Posts Tagged With: Longmire

Longmire Season Finale – or Wha Happened?

Beware – does contain spoilers but if you’ve seen it you’ll know and if you haven’t you might thank me.

Lets just say this loyal viewer is less than pleased. What happened? It’s a good show – or was – based on terrific books. And we waited all season for that? Seriously? Ugh. Without further ado:

I only do this because A) i’m insane and B) i love the books and liked the first season. Here are a few of the things they got wrong tonight:
1) Ed Gorski (the alleged assault victim): Doctors attending his injuries would have collected evidence in the process – nail clippings, clothes would have been impounded and trace collected. No big deal that’s a gimme.
2) Suicide victim – any cop – particularly ones we’ve actually seen on the show investigating numerous murders would know there is not enough blood or tissue at the scene to suggest that he actually did what the video purported him doing (shooting himself at point blank range).
3) Cady Longmire is an ATTORNEY for the love of god. Read your own character bios. Do you really think she’d just stand there holding the warrant like, ‘duh, hey look folks. It’s a warrant. They can look at anything they want.’ No. I’m going to guess she’d make them all stand on the porch until she finished reading every last bit of it and then watched every thing they searched.
4) A Martinez character stating ‘no crime had been committed’ in reference to the suicide victim whose body he was alleged to have burned. Congrats, dude. You actually JUST committed a crime. Until a coroner signs off and releases the body THE GUY AIN’T DEAD. So Branch could have arrested him for destruction of evidence and a number of other things.
5) Why did Vic’s character completely change in the last two episodes?
6) The cop making the trip from Denver based on THAT evidence? You’re kidding right? You have the testimony of a meth-head and absolutely no physical evidence whatsoever.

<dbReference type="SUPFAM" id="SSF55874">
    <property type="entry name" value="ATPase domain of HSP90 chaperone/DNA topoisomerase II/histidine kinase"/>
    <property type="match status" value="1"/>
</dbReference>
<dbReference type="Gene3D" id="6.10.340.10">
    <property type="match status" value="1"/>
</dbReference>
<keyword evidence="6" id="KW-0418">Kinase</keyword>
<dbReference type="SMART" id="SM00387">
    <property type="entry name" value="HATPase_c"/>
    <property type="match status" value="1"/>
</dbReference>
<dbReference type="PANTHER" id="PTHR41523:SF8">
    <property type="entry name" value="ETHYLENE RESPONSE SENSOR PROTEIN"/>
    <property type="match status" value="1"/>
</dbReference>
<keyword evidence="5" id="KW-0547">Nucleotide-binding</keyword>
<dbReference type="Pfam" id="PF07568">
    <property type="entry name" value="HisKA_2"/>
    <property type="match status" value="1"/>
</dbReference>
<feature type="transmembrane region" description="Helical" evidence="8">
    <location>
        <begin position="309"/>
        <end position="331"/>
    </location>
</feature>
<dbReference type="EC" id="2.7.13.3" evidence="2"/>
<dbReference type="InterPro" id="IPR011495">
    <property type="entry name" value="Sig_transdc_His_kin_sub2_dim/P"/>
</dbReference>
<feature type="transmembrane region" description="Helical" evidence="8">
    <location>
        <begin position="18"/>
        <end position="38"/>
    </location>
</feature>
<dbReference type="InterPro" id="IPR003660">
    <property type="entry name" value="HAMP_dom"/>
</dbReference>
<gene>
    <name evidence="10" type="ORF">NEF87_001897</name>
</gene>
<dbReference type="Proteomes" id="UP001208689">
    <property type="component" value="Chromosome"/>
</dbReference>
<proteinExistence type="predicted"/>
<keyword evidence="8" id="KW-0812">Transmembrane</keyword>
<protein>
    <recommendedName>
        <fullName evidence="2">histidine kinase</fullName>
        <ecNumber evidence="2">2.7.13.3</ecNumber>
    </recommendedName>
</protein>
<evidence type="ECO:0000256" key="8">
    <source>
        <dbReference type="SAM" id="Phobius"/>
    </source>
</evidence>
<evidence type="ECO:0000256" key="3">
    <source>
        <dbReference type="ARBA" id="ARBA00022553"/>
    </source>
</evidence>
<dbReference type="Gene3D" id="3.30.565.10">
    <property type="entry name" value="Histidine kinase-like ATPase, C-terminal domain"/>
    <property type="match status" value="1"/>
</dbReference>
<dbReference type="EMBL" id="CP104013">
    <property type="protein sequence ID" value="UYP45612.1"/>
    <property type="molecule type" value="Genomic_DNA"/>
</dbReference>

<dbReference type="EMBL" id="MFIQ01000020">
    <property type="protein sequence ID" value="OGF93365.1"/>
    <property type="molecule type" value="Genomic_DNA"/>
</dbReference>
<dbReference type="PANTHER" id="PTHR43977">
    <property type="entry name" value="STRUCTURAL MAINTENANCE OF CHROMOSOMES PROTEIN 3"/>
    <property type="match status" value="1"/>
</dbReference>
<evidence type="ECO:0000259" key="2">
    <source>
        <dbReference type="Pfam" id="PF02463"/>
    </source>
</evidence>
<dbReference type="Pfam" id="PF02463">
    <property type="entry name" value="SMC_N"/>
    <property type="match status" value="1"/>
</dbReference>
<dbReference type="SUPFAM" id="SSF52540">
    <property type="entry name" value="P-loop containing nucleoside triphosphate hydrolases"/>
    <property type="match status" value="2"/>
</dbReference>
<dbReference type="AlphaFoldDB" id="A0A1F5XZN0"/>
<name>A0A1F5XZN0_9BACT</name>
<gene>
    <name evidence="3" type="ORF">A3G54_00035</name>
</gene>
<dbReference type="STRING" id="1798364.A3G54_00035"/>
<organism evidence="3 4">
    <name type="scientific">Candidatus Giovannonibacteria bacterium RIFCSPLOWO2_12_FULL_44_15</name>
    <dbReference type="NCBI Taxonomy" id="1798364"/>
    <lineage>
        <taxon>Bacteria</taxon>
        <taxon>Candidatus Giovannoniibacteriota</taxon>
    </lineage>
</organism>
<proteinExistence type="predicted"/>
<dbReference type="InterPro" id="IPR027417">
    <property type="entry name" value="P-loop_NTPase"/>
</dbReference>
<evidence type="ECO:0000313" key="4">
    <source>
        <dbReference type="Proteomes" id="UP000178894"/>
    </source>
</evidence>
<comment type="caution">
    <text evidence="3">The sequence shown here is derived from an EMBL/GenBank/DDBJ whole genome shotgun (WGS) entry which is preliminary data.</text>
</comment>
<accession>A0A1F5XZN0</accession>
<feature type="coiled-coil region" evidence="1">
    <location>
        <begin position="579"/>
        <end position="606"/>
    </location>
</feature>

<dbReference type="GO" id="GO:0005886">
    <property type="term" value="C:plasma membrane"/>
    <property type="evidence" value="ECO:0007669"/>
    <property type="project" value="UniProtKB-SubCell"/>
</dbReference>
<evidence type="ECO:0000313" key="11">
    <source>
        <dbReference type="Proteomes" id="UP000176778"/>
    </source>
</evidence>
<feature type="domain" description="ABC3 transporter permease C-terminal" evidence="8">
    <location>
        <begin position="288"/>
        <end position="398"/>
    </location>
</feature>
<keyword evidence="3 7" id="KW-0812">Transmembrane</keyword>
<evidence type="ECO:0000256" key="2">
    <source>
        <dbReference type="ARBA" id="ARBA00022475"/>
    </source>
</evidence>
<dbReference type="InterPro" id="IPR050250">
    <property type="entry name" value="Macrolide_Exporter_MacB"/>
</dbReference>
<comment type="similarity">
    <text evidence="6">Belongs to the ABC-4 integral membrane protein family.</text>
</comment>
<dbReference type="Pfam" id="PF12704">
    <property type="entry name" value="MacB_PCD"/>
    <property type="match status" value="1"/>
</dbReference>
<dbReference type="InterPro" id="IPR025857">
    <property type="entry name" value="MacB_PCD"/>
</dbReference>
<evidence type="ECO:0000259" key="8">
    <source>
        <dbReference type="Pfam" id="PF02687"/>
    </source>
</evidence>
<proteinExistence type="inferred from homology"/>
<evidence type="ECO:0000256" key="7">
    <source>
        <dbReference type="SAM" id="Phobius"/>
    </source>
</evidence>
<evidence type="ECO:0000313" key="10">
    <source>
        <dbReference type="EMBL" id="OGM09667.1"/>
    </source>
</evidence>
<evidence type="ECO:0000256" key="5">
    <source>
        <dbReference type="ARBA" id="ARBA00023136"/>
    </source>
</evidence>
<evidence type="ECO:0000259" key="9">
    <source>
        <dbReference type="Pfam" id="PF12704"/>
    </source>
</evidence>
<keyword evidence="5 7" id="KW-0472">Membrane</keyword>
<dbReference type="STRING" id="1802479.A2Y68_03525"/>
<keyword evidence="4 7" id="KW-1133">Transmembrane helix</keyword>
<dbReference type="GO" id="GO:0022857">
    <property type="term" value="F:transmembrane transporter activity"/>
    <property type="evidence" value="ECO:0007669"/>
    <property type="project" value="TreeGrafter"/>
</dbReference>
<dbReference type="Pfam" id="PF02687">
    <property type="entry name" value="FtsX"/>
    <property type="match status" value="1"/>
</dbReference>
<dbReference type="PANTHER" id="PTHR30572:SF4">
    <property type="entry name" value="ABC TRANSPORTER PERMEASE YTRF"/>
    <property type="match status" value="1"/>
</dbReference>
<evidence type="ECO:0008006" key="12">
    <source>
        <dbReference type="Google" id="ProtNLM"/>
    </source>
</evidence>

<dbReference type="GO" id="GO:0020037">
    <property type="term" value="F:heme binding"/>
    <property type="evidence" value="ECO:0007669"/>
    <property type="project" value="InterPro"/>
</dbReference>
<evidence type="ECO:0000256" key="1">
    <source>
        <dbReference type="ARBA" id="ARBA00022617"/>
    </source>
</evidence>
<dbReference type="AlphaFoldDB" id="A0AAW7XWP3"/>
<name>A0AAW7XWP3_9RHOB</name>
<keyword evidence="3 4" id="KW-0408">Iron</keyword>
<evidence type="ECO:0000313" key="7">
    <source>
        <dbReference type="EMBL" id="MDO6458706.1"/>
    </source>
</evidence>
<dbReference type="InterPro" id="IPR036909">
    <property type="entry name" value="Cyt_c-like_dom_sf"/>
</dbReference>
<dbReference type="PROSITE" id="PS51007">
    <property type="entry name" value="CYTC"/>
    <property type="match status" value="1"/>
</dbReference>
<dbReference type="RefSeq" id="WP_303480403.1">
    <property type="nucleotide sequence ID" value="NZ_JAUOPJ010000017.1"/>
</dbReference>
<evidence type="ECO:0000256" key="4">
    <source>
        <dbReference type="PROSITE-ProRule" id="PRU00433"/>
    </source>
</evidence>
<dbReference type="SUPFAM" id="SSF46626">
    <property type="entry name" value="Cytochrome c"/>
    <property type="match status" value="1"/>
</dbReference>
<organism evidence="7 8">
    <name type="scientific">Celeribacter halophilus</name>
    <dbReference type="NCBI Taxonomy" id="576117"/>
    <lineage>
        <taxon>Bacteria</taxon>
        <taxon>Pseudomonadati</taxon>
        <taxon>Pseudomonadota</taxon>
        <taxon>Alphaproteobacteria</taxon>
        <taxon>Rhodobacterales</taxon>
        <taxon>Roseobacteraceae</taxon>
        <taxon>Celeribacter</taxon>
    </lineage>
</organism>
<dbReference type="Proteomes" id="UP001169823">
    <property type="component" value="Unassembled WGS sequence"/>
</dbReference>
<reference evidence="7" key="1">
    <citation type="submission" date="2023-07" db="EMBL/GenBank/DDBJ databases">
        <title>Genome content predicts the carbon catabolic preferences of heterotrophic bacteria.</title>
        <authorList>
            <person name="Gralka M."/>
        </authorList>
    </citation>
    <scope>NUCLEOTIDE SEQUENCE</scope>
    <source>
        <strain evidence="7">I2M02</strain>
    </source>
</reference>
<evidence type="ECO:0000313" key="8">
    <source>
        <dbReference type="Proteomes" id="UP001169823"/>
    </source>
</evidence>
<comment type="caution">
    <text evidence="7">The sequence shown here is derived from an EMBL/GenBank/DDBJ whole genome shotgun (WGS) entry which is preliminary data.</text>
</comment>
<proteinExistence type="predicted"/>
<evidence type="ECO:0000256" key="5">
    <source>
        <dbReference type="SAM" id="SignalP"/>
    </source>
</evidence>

7) SPEAKING of that evidence. Congrat’s Charles Dutton. The only piece of physical evidence you actually did have you pulled unwrapped and unmarked out of the pocket of your coat and dumped on the Sheriff’s desk without picking them up again. So, guess what? You DON’T HAVE THAT EVIDENCE ANYMORE. Even if Walt didn’t dump them over when he flipped over his desk for no damned reason whatsoever they are now inadmissible because A) you apparently forgot to tag them when you apparently forgot to log them and B) you dumped them kit and kaboodle out on the desk. And C) don’t freaking tell me you got a match. How? Did you fly the technician up from Denver with you? Did you borrow the local dentist (who would then have to be flown back to Denver to testify) Did you make a comparison based on your own experience in forensic dentistry.

Clearly i am no fun to watch television with.

But why? Why screw it up so bad? Are you trying to commit television Hari Kari? Were you in such a hurry to put it in the can that you forgot reason and common sense? Were you relying on viewers not to care or notice? What happened? Honestly? Did your police consultants all suddenly quit? Did your writers suddenly get a stomach flu and left the scribbling up to the producers? Did studio execs hire gaffers to stage an armed coup of the set? Did studio execs threaten to blow up your dog? What? Didn’t anyone anywhere stop and say “hey, you know what? This whole script doesn’t work AT ALL. We might as well have unicorns stab Longmire’s wife for as much sense as we’re making here.”

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More Longmire – or what i’ve been doing with myself for two weeks.

Well yes. You’re right. It’s been a while. Sorry about the lapse. Let me tell you something about gluten allergies that are undiagnosed: they will drive you absolutely crazy. I mean really. I’ve been losing my mind. Just a bundle of anxiety. In terms of standard neurosis, Woody Allen has nothing on me right now.